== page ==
Dumb Hard

Yesterday was dumb hard. It was ridiculous. The case manager called to tell me the treatment team’s assessment of Mark. Contact-level assistance for tasks of daily living: standing from a sitting position, walking, toileting, bathing. He “often” is oriented. He “often” can remember things. Does he have a transport chair? A walker? A bedside commode? Safety bars for the toilet? A shower chair? Do I work outside the home? How many stairs are in the home? Are there kids at home? He’ll need someone with him full time to make sure he is safe.

Yes we have it all. Yes, I’ve done this before. Yes, it’s still intimidating. His target date for discharge is August 29. I have eight days to get ready. I mean, I am ready. Am I ready?

The case manager casually ended the call by saying, “And I’m sure the nurse called you to say that he pulled out his trach.” “WHAT?” I said. “Oh, they should have called you,” she said. “It’s okay, they checked his oxygen levels and he’s at 100%, so they decided he doesn’t need it.” “THAT’S NOT WHY HE HAS A TRACH,” the tension raising my voice another notch. “Did they call his surgeon to see if it’s okay? It’s there to keep pressure off his skull base, not to give him oxygen.” She said she’d check and call me back. I called the surgeon’s office. I called the rehab’s nurse manager. I got into my car and drove over to the rehab, even though I know I’m not allowed in. I needed to see someone and to see him, even through a window.

When I got there, I went Mark’s room window. He wasn’t in there. I went into the lobby and asked to speak to the case manager and the nurse manager. When they came out I explained, again, the purpose of the trach. They were reaching out to Mark’s ENT surgeon. They assured me they were on it.

I went back to Mark’s window. He was sitting in bed. I pointed to my phone and called his room phone. He picked up his phone and waited patiently. He didn’t know how to use it. I hung up and called the nurses station to ask them to send someone down to help him. Once we connected, I made the usual small talk. It’s become very small, because his world is small, his memory and cognition is variable, and his hearing is poor. Finally, I said, “I heard you took out your trach.” I could see through the window a patch of gauze covering the hole. “Why did you do that?” “What?” he said. I spoke slower and louder. “THE THING IN YOUR NECK,” I said. “Oh,” he said, “the triangle in my neck? It was bothering me.” I explained to him, again, why it’s there and why we have to wait for the doctor to decide when it can be removed. We talked for a few more minutes before I drove home.

When I got home, the ENT surgeon’s office called to say that Mark had to have the trach replaced, today. They didn’t have any clinic appointments, so he would need to go to the ER. The case manager called shortly after to say they were working to arrange transport. “It has to be today,” I said. “It has to be soon. If you’re waiting to free up a transport van, I don’t think that will work.” She hung up to work on it and called me back to say they were calling 911 for him to go by ambulance. I hopped in the car and headed back to Presby Hospital. When I got there, the valet attendant said, “I thought you had gone. You were here everyday and I didn’t see you the last couple days.” I told her what was happening. “You’re going through it,” she said, shaking her head. In the ER, I went through security and sat down to wait for Mark to arrive. My phone rang. It was the rehab doctor calling to say that they had been able to place a different trach in Mark’s neck, and that the ENT’s office said that was acceptable. I headed back home.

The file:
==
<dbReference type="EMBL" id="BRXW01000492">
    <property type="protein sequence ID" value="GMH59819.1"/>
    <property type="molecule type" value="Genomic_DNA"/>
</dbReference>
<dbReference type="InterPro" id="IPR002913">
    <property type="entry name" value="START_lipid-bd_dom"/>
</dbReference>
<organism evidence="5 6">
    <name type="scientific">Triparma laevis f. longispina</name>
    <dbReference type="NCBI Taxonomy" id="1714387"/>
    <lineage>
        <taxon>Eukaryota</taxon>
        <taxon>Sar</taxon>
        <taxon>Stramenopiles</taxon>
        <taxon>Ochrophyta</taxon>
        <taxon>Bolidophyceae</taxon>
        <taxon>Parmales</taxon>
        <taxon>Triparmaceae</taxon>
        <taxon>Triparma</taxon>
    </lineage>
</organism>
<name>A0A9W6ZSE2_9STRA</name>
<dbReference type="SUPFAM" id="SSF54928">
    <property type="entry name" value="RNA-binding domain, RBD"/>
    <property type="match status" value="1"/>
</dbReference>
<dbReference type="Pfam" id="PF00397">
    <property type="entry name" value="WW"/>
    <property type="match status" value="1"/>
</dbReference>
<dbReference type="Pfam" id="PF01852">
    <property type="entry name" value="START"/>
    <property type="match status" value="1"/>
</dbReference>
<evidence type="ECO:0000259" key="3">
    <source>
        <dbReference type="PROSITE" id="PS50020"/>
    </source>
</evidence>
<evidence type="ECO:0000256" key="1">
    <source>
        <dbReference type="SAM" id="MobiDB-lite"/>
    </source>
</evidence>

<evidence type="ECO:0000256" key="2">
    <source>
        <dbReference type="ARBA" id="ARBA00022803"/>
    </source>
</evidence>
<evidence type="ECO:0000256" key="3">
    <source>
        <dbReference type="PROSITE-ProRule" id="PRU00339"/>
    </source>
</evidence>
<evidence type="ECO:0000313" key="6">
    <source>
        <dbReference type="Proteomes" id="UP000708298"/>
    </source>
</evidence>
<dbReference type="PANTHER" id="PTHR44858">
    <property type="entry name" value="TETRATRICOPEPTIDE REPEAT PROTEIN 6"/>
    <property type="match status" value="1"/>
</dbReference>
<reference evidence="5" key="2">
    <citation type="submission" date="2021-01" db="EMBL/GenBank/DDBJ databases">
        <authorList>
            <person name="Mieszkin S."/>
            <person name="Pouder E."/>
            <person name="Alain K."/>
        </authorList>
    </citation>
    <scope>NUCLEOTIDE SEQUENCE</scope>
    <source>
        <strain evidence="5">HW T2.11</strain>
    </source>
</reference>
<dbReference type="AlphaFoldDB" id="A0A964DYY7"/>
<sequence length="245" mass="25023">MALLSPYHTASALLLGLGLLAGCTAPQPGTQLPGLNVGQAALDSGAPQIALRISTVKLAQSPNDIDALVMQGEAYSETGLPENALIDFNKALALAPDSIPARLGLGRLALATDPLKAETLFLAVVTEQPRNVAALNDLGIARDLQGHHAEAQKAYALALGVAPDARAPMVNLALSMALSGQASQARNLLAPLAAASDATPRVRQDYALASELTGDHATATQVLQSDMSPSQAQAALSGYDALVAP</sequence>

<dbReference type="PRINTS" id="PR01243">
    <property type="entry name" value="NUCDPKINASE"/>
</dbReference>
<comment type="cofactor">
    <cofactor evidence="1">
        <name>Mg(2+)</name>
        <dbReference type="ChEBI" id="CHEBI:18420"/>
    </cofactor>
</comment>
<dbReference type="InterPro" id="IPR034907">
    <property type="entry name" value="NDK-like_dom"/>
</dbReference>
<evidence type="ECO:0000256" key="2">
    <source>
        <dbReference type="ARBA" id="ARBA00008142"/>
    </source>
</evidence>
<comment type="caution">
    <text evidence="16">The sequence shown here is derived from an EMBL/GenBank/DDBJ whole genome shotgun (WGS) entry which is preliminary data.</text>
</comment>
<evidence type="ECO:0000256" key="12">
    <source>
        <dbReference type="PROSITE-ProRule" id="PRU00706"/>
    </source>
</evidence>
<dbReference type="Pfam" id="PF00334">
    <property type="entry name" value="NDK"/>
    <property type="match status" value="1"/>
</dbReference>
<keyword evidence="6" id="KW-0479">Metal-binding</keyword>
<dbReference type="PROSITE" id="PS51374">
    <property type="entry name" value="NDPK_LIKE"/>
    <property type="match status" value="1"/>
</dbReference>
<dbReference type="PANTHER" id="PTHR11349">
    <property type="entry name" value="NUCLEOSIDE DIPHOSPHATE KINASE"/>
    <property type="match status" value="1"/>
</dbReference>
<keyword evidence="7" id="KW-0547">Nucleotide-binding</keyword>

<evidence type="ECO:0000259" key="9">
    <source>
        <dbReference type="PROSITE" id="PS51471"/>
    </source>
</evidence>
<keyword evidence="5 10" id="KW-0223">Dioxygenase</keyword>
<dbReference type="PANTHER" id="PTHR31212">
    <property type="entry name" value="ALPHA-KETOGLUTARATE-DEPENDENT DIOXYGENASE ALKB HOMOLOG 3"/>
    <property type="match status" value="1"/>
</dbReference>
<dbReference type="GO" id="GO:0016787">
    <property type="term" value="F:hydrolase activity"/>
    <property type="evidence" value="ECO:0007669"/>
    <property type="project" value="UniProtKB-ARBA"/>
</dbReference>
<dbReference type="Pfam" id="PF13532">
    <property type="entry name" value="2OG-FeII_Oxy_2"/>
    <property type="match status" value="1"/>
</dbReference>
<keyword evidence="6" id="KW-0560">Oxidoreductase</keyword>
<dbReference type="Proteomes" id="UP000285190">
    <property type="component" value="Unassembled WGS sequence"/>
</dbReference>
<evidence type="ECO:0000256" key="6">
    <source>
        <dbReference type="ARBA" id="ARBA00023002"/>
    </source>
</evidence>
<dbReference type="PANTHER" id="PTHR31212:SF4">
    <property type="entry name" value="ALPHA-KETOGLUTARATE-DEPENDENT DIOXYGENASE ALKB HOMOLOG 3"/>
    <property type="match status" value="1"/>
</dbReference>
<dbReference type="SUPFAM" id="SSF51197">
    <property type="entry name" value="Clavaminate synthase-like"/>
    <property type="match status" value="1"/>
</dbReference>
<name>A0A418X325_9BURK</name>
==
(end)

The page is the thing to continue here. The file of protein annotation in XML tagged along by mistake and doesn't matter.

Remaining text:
Late in the afternoon, a director of something or other from the rehab called me. She had received a formal complaint, which I did not lodge but one of the rehab staff people did on my behalf. Had I talked to their doctor and case worker? Did I have any other questions? “Well yes, actually, I have a question about the trach they placed.” “Oh,” she stopped me, “I can’t answer any of those questions.” Okay. “I just want to make sure you know that you can call and tell us information about your husband if that will help us take care of him.” My tired blood started to consider boiling. I understood that her call was to placate the family. But this sounded like blaming. “You’re actually now making me more agitated. I know how to advocate for my husband, and I have no problem doing it. If you have questions about his care, you either have to call me or call his doctor. I can’t know what you do not understand about taking care of him.”


Mark called me last night. He was tired and bored. He couldn’t remember what he had had for dinner. He promised that he understood he needed to leave the trach in, and why.

This morning, the nurse manager called and told me he had taken it out again.

Dumb hard. Ridiculous.

6 thoughts on “Dumb Hard

  1. My husband and I are in the medical field- and I swear I mean no disrespect, but I wish I was a book manager , because this saga could be a Best Seller! And you certainly have a knack.
    That being said, my heart bleeds for you. Mark is being taken care of, anyone caring for you??
    I’ve been through family med issues several times, NOTHING like this. If I find a genie in a bottle, I promise to bring it to you for the first wish….. God please keep her in your hands.

    1. Thank you for your incredibly kind and empathetic words. Thank you for reading, and supporting, and caring. It helps me so very much.

  2. OMG Diane, I am speechless. This is miserable. There should be alerts or can’t he be watched from a nurses station at least? And they want to send him home? 😢

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